Reposted from Tech and Learning October 14, 2012 by administrator, Rob Glass
For anyone who’s never heard the term "tool" used in a positive context, you might find what follows refreshing—even liberating.
Educators everywhere seem plagued with initiative fatigue. So much activity is wedged into the school day that time for one more thing seems impossible. Yet, the importance of infusing technology tools into our practice to boost student engagement, collaboration and critical thinking has never been greater.
Thus, we have the educator’s classic internal struggle between willingness to innovate and scarcity of time. From my experience, time usually wins, creating a persistent, subliminal frustration that insidiously siphons energy. “When will I find time to learn and implement this new technology amidst all I’m expected to do? Will I be trained? What if it doesn’t work? Why do they keep adding?”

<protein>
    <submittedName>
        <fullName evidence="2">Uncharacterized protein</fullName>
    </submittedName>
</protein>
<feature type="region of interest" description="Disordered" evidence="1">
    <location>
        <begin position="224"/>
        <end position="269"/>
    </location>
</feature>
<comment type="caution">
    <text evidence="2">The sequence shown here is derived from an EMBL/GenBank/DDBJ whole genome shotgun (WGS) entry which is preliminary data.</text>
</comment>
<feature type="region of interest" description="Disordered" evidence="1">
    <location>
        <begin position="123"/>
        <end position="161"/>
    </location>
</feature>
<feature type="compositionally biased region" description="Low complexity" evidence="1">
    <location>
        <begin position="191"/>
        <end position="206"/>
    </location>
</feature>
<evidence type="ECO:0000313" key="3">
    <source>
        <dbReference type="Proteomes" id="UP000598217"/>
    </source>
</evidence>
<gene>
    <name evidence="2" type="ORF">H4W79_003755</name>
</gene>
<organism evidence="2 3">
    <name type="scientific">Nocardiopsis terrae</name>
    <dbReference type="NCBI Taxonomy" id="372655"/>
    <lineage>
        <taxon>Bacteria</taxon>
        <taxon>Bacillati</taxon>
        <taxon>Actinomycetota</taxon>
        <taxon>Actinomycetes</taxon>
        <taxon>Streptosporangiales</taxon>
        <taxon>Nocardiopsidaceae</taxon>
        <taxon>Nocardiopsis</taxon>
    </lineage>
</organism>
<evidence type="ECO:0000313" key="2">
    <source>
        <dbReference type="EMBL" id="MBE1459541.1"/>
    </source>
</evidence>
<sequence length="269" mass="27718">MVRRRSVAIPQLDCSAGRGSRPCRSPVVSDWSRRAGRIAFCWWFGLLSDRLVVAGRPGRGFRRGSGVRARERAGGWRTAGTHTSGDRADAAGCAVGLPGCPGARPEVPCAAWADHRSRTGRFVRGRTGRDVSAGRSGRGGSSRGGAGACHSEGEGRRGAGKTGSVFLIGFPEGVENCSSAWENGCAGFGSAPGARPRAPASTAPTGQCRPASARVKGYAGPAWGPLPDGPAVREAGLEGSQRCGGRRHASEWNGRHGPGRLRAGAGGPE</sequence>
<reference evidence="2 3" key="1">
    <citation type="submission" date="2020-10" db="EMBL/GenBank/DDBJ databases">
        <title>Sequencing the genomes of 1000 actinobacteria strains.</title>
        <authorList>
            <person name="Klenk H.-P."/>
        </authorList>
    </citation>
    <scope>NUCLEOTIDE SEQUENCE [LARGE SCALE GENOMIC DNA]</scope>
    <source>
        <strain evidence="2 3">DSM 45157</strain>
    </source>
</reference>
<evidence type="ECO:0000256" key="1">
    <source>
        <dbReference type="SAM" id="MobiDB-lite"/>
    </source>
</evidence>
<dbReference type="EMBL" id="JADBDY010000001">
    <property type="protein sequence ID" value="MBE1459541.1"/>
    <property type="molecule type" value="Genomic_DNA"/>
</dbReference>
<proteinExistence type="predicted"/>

All good questions, but the tension is not relieved.
I’d like to suggest that a change in perspective can shift the energy. Who wants to take on the burden of a large externally imposed abstraction? Not me. But if you ask me whether I’d be willing to let a colleague teach me just one practical tech tool that, with a little practice, makes my classroom a better place to learn… I’d be all over it.
Like great coaches, savvy administrators know that optimal performance is achieved by giving their professionals the right mindset to accompany the playbook. A "one tool at a time" approach may not seem overly ambitions, but maybe that’s the point. Soon, the toolshed will be overflowing.
Subscribe to my Blog Here: